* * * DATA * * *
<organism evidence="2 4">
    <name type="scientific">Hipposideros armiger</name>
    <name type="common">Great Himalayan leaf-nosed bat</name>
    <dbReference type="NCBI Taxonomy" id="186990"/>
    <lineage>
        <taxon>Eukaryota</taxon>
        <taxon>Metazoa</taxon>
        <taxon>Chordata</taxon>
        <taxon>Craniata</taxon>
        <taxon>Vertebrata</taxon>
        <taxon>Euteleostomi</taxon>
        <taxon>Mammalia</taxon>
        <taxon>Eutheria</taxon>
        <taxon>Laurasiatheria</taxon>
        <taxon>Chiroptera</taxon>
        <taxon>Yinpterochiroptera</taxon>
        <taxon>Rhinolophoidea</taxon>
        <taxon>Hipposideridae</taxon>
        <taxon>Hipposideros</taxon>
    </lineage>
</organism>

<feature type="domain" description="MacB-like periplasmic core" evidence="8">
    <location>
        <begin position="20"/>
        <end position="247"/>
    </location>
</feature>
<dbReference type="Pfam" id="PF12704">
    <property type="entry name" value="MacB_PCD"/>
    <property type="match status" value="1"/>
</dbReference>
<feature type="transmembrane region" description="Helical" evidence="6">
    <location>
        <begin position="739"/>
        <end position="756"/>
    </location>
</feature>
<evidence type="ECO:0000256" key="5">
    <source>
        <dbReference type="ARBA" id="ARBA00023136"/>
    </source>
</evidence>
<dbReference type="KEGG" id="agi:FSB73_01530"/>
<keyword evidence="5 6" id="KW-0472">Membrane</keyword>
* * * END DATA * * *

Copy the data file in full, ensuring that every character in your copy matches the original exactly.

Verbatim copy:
<organism evidence="2 4">
    <name type="scientific">Hipposideros armiger</name>
    <name type="common">Great Himalayan leaf-nosed bat</name>
    <dbReference type="NCBI Taxonomy" id="186990"/>
    <lineage>
        <taxon>Eukaryota</taxon>
        <taxon>Metazoa</taxon>
        <taxon>Chordata</taxon>
        <taxon>Craniata</taxon>
        <taxon>Vertebrata</taxon>
        <taxon>Euteleostomi</taxon>
        <taxon>Mammalia</taxon>
        <taxon>Eutheria</taxon>
        <taxon>Laurasiatheria</taxon>
        <taxon>Chiroptera</taxon>
        <taxon>Yinpterochiroptera</taxon>
        <taxon>Rhinolophoidea</taxon>
        <taxon>Hipposideridae</taxon>
        <taxon>Hipposideros</taxon>
    </lineage>
</organism>

<feature type="domain" description="MacB-like periplasmic core" evidence="8">
    <location>
        <begin position="20"/>
        <end position="247"/>
    </location>
</feature>
<dbReference type="Pfam" id="PF12704">
    <property type="entry name" value="MacB_PCD"/>
    <property type="match status" value="1"/>
</dbReference>
<feature type="transmembrane region" description="Helical" evidence="6">
    <location>
        <begin position="739"/>
        <end position="756"/>
    </location>
</feature>
<evidence type="ECO:0000256" key="5">
    <source>
        <dbReference type="ARBA" id="ARBA00023136"/>
    </source>
</evidence>
<dbReference type="KEGG" id="agi:FSB73_01530"/>
<keyword evidence="5 6" id="KW-0472">Membrane</keyword>